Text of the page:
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The Kurdish Problem

The Kurdish Problem

A new revolt is brewing in the Middle East. Prepare for the Kurdish Spring.

Whatever his impressive domestic achievements, Turkish prime minister Erdogan has done a lot of fancy footwork this year trying to repair a vigorous and much-advertised Middle East involvement. Once the avowed comrade of Qaddafi, Bashir, Assad and Ahmedinejad, he has now emerged as a rousing democrat, defender of the Arab revolts. He seems to have been successful in burying the past—at least in Turkey where public criticism is increasingly muted and he reigns supreme. In Syria, he has joined the West by distancing Turkey from Assad but not yet disowning him, incurring the wrath of both Syria and its staunchest ally, Iran, which has sent warnings to Ankara. In Libya, which once bestowed upon him the Qaddafi human-rights award , he is trying desperately to restore the huge Turkish economic stake by fervently and helpfully embracing the rebels. But for all his foreign-policy activism, he can no longer escape his biggest problem, an internal one: the growing difficulties with his own twelve million or so Kurds.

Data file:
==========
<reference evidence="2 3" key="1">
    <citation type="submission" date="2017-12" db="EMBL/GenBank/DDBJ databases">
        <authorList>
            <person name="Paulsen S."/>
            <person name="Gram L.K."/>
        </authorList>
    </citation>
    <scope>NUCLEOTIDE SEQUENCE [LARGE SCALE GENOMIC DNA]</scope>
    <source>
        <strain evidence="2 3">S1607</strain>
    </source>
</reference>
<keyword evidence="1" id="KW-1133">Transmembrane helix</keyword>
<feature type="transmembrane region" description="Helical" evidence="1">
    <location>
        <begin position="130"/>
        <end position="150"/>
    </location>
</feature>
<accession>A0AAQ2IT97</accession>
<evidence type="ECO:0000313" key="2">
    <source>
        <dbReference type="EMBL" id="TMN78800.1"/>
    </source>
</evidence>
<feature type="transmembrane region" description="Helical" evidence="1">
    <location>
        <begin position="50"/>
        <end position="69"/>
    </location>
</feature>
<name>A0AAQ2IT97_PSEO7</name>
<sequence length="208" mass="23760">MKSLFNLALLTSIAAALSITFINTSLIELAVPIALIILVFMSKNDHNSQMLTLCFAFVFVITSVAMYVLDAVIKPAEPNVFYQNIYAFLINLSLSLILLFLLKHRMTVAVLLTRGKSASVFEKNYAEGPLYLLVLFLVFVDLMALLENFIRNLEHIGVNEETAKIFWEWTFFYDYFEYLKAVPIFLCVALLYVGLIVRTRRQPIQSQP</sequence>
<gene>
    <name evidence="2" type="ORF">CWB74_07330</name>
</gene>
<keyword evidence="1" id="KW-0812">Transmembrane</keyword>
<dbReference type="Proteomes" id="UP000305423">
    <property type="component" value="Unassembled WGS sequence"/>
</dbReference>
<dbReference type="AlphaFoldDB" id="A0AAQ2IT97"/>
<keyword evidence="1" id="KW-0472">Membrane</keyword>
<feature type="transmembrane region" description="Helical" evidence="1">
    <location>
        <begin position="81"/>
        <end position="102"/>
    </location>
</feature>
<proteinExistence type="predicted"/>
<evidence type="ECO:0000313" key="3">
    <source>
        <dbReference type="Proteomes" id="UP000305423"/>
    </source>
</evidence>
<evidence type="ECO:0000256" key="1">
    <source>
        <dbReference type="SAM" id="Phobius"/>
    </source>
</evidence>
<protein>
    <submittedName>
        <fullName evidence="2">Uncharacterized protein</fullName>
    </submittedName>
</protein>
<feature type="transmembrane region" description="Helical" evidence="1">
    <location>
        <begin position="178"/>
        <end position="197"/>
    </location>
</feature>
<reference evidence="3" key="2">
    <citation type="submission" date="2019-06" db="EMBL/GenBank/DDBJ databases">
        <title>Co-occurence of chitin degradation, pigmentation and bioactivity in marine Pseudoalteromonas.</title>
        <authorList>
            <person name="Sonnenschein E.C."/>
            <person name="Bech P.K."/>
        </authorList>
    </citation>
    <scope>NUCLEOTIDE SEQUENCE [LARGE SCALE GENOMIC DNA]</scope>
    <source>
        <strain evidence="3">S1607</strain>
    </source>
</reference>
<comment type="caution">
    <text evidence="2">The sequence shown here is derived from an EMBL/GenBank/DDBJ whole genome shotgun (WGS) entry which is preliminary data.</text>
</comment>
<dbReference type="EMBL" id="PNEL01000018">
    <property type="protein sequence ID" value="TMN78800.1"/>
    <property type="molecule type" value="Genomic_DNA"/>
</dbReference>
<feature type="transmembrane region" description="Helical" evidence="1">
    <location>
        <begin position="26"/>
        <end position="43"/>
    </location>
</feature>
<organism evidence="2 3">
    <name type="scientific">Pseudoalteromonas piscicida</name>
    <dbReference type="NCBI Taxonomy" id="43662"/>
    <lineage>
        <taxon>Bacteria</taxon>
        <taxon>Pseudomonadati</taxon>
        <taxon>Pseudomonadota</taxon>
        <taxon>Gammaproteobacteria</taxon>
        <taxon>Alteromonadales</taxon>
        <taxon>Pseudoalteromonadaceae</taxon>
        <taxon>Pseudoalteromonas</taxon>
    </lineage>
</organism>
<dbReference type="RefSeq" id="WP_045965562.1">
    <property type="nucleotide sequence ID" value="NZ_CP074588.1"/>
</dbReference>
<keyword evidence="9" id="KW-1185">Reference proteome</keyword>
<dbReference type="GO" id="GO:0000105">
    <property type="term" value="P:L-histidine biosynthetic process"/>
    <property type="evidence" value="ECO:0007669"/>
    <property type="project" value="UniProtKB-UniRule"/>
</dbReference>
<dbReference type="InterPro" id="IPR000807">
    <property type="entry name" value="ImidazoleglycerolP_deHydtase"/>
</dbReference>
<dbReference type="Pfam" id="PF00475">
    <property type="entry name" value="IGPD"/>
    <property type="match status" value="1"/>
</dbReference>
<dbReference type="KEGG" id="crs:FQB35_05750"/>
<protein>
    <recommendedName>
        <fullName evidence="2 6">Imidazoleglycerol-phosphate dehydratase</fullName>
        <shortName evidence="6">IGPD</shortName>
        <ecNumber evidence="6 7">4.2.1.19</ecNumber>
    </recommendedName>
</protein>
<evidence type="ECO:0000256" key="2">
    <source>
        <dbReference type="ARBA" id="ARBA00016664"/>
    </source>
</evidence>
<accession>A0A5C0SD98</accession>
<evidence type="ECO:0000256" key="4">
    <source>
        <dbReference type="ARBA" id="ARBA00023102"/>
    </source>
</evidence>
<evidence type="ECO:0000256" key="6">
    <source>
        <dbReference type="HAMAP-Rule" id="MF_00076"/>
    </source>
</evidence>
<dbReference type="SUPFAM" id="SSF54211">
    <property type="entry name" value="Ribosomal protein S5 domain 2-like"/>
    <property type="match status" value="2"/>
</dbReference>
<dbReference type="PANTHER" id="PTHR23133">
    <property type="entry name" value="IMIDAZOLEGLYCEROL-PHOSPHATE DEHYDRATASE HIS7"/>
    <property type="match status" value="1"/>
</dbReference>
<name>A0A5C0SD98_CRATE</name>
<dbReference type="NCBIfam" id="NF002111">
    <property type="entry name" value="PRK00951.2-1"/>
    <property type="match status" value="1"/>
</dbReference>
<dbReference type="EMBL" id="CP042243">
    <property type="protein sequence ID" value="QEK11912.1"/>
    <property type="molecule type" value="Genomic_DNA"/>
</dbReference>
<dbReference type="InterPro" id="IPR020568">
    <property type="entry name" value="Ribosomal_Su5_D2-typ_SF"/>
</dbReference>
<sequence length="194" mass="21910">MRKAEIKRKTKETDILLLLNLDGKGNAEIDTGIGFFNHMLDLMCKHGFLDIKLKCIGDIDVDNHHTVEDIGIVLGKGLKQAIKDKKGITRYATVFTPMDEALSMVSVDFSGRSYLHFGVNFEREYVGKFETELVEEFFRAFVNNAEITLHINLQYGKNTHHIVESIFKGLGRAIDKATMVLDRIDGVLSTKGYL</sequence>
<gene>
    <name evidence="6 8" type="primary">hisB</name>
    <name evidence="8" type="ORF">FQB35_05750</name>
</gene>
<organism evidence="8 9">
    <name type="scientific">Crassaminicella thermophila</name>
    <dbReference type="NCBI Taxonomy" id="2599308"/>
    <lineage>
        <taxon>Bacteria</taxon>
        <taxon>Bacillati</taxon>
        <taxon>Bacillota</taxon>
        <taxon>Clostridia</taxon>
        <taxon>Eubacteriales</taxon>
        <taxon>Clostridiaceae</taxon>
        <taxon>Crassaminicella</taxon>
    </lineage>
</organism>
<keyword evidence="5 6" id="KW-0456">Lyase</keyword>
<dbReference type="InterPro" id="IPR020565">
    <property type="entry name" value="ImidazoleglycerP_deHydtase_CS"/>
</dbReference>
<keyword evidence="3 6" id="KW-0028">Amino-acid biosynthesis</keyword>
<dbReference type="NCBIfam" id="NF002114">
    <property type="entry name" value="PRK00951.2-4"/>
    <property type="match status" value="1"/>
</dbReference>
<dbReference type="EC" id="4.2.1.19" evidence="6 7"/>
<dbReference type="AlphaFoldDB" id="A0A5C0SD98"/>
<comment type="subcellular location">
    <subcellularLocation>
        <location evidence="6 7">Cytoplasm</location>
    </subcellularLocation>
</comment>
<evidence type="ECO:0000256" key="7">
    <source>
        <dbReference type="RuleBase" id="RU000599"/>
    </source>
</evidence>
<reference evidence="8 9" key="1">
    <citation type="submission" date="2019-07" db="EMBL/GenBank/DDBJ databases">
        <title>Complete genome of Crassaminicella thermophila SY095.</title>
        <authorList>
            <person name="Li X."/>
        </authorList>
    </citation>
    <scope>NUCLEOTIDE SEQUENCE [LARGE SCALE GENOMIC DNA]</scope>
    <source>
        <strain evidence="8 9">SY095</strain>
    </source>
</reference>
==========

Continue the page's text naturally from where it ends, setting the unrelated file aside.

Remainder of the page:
In the period between 2005–2009, Erdogan became the first Turkish leader to do much for the Kurds, bringing in significant investment and notably accepting the ‘Kurdish reality.” He implemented some modest reforms on expressions of Kurdish identity—whether he believed in them or did so to guarantee the vote in southeast Turkey and a route to a new presidency is not clear. But the basic issue has advanced little, and today intensified military activity on the part of the Kurdistan Worker’s Party (PKK) has once again shattered a deceptive Turkish calm. Some forty Turkish soldiers have been killed and many wounded in the southeast over the past two months. In response, Erdogan has shifted gear and publicly declared his intent to finally destroy the PKK and, along the way, to undermine the major domestic Kurdish political party.

Erdogan has resorted to the usual military tactics—bombing the PKK in Northern Iraq and intensifying military activities in the southeast. He also seems intent on turning the ground war in Turkey over to special police units and the gendarmerie rather than to the army, which he distrusts and whose tactics he has publicly belittled. There are fears he might mount another large ground operation in Northern Iraq, but that is unlikely and certainly unwelcome to the Turkish military, which has been under great pressure from ongoing investigations and detentions. Politically, at least for the moment, he appears to have fallen back on traditional Turkish nationalism instead of the Islamic communalism he used to espouse to bind in the southeast. Peace with the PKK seems a long way off.